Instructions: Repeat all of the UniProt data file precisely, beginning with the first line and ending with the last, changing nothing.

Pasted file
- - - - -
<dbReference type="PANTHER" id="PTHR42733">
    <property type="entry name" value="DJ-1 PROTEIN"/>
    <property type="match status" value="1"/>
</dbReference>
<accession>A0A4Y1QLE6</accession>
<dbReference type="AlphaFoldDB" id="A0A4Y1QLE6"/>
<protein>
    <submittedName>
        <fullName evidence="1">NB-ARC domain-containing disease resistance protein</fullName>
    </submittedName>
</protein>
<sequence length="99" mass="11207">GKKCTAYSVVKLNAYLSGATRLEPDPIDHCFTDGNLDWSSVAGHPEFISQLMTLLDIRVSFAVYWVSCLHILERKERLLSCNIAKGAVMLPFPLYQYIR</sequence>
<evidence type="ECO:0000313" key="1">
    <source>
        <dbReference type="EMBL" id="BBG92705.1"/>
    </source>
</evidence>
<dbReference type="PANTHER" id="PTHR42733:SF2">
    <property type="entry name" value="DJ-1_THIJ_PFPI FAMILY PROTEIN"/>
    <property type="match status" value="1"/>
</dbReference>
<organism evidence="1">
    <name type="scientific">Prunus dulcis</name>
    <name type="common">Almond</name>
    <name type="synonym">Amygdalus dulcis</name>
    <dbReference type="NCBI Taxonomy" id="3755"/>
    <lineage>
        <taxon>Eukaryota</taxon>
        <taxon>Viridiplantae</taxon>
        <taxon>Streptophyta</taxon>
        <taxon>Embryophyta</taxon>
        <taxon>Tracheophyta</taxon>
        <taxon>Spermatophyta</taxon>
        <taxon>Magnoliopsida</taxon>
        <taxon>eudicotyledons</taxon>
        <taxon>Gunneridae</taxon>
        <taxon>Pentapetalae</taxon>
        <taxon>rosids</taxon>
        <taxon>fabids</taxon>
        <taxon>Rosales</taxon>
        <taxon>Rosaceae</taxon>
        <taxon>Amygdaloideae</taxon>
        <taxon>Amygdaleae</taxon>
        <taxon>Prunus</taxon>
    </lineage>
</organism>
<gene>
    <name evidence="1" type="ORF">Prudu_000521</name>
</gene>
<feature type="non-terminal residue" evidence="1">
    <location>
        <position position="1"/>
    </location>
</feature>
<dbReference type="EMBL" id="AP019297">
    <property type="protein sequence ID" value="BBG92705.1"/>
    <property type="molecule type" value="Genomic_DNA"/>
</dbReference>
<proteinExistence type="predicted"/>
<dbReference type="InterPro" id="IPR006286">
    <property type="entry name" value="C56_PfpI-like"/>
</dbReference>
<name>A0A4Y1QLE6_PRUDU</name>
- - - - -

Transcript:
<dbReference type="PANTHER" id="PTHR42733">
    <property type="entry name" value="DJ-1 PROTEIN"/>
    <property type="match status" value="1"/>
</dbReference>
<accession>A0A4Y1QLE6</accession>
<dbReference type="AlphaFoldDB" id="A0A4Y1QLE6"/>
<protein>
    <submittedName>
        <fullName evidence="1">NB-ARC domain-containing disease resistance protein</fullName>
    </submittedName>
</protein>
<sequence length="99" mass="11207">GKKCTAYSVVKLNAYLSGATRLEPDPIDHCFTDGNLDWSSVAGHPEFISQLMTLLDIRVSFAVYWVSCLHILERKERLLSCNIAKGAVMLPFPLYQYIR</sequence>
<evidence type="ECO:0000313" key="1">
    <source>
        <dbReference type="EMBL" id="BBG92705.1"/>
    </source>
</evidence>
<dbReference type="PANTHER" id="PTHR42733:SF2">
    <property type="entry name" value="DJ-1_THIJ_PFPI FAMILY PROTEIN"/>
    <property type="match status" value="1"/>
</dbReference>
<organism evidence="1">
    <name type="scientific">Prunus dulcis</name>
    <name type="common">Almond</name>
    <name type="synonym">Amygdalus dulcis</name>
    <dbReference type="NCBI Taxonomy" id="3755"/>
    <lineage>
        <taxon>Eukaryota</taxon>
        <taxon>Viridiplantae</taxon>
        <taxon>Streptophyta</taxon>
        <taxon>Embryophyta</taxon>
        <taxon>Tracheophyta</taxon>
        <taxon>Spermatophyta</taxon>
        <taxon>Magnoliopsida</taxon>
        <taxon>eudicotyledons</taxon>
        <taxon>Gunneridae</taxon>
        <taxon>Pentapetalae</taxon>
        <taxon>rosids</taxon>
        <taxon>fabids</taxon>
        <taxon>Rosales</taxon>
        <taxon>Rosaceae</taxon>
        <taxon>Amygdaloideae</taxon>
        <taxon>Amygdaleae</taxon>
        <taxon>Prunus</taxon>
    </lineage>
</organism>
<gene>
    <name evidence="1" type="ORF">Prudu_000521</name>
</gene>
<feature type="non-terminal residue" evidence="1">
    <location>
        <position position="1"/>
    </location>
</feature>
<dbReference type="EMBL" id="AP019297">
    <property type="protein sequence ID" value="BBG92705.1"/>
    <property type="molecule type" value="Genomic_DNA"/>
</dbReference>
<proteinExistence type="predicted"/>
<dbReference type="InterPro" id="IPR006286">
    <property type="entry name" value="C56_PfpI-like"/>
</dbReference>
<name>A0A4Y1QLE6_PRUDU</name>